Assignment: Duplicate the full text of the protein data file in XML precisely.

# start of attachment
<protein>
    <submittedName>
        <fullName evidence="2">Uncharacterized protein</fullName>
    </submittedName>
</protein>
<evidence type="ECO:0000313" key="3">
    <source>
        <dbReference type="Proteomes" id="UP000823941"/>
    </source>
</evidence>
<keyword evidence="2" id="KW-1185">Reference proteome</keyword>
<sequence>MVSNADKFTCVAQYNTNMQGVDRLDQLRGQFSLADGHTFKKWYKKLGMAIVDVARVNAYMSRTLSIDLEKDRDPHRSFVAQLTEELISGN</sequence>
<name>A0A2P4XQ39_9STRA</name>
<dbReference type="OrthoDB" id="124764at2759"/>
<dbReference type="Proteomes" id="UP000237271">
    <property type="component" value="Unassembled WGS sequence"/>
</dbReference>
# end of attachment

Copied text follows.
<protein>
    <submittedName>
        <fullName evidence="2">Uncharacterized protein</fullName>
    </submittedName>
</protein>
<evidence type="ECO:0000313" key="3">
    <source>
        <dbReference type="Proteomes" id="UP000823941"/>
    </source>
</evidence>
<keyword evidence="2" id="KW-1185">Reference proteome</keyword>
<sequence>MVSNADKFTCVAQYNTNMQGVDRLDQLRGQFSLADGHTFKKWYKKLGMAIVDVARVNAYMSRTLSIDLEKDRDPHRSFVAQLTEELISGN</sequence>
<name>A0A2P4XQ39_9STRA</name>
<dbReference type="OrthoDB" id="124764at2759"/>
<dbReference type="Proteomes" id="UP000237271">
    <property type="component" value="Unassembled WGS sequence"/>
</dbReference>